Posidonius, as quoted by Strabo and Seneca, described an earthquake which "swallowed up a city above Sidon" and destroyed two-thirds of Sidon itself. The destruction in
Sidon is described as occurring slowly such that loss of life was minimal. This may describe a slow moving displacement of structures which was induced by liquefaction.
Shaking is described as moderate in Syria. It was likely stronger in Phoenicia. This earthquake is not well dated.
estimated that it occurred in the second century BCE. Although most catalogs (including Ambraseys (2009)) classify this earthquake with a date of 199 or 198 BCE, we agree with
Ambraseys (2009) that this earthquake is not well dated and can be best described as an event that probably happened around 199 BCE. A few earthquake catalogs date this earthquake to 525 BCE.
It is not currently understood how anyone came up with a 525 BCE date. See the Notes section of this entry for more details on the 525 BCE date.
And in Phoenicia, says Poseidonius, on the occasion of an earthquake, a city situated above
Sidon was swallowed up, and nearly two-thirds of
Sidon itself was engulfed too, but not all at once, so that no considerable destruction of human life took place. The same operation of nature
extended also over the whole of Syria, but with rather moderate force; and it also passed over to certain islands, both the
Cyclades and Euboea,
with the result that the fountains of Arethusa (a spring in Chalcis) were stopped up,
though after many days they gushed up at another mouth, and the island did not cease from being shaken in some part or other until a chasm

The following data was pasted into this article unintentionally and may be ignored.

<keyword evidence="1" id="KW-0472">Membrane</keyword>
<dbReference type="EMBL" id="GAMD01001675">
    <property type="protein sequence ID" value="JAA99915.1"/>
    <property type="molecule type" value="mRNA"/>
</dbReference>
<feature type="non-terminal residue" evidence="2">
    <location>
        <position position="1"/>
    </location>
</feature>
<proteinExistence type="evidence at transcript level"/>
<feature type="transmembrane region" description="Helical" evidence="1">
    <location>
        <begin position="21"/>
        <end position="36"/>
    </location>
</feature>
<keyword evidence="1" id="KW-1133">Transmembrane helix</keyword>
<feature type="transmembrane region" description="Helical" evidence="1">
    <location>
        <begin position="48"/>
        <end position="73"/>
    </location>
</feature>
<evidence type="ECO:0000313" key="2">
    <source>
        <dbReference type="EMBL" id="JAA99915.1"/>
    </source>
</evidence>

in the earth opened in the Lelantine Plain and vomited forth a river of fiery lava.
This earthquake is not well dated.
As noted by Ambraseys (2009)
and others, Book I Chapter 3 is not ordered chronologically. It is ordered thematically. However, because the account of an earthquake near Sidon
is (mistakenly) conflated with
earthquakes in the Cyclades, Euboea, and Chalcis along with a volcanic eruption in the Lelantine Plain, the dates of these alleged events might
help estimate the date of the Posidonius Quake near Sidon.
Ambraseys (2009) suggests that
the earthquake in the Cyclades refers to an earthquake that caused damage in the nearby
Dodecanese which he dates to the second century BCE based on several inscriptions
reported by Roberts (1978).
Wechsler at al. (2014) records event CH4-E6 (modeled age 392 BCE – 91 CE) in paleoseismic trenches at Bet Zayda just north of the Sea of Galilee (aka Lake Kinneret).
Kagan et. al. (2011) identified a 2 cm. thick Type B seismite at 425.0 cm. depth in En Feshka which they
attributed to the Posidonius Quake of ~199 BCE. The 1σ date range was from 243-202 CE and the 2σ date range was from 288-183 CE.
Seismite Types are shown visually in Figure 2 and
and are described in Table 1 of Kagan et al (2011) which is repeated below:
Intraclast breccia: Light and dark laminae “floating” in a dark matrix.
Microbreccia: A light gray layer, seemingly homogeneous to the naked eye,
of intermediate color somewhere between the dark brown/gray detrital laminae
and the white/beige evaporitic laminae. Petrography shows this to be a mixture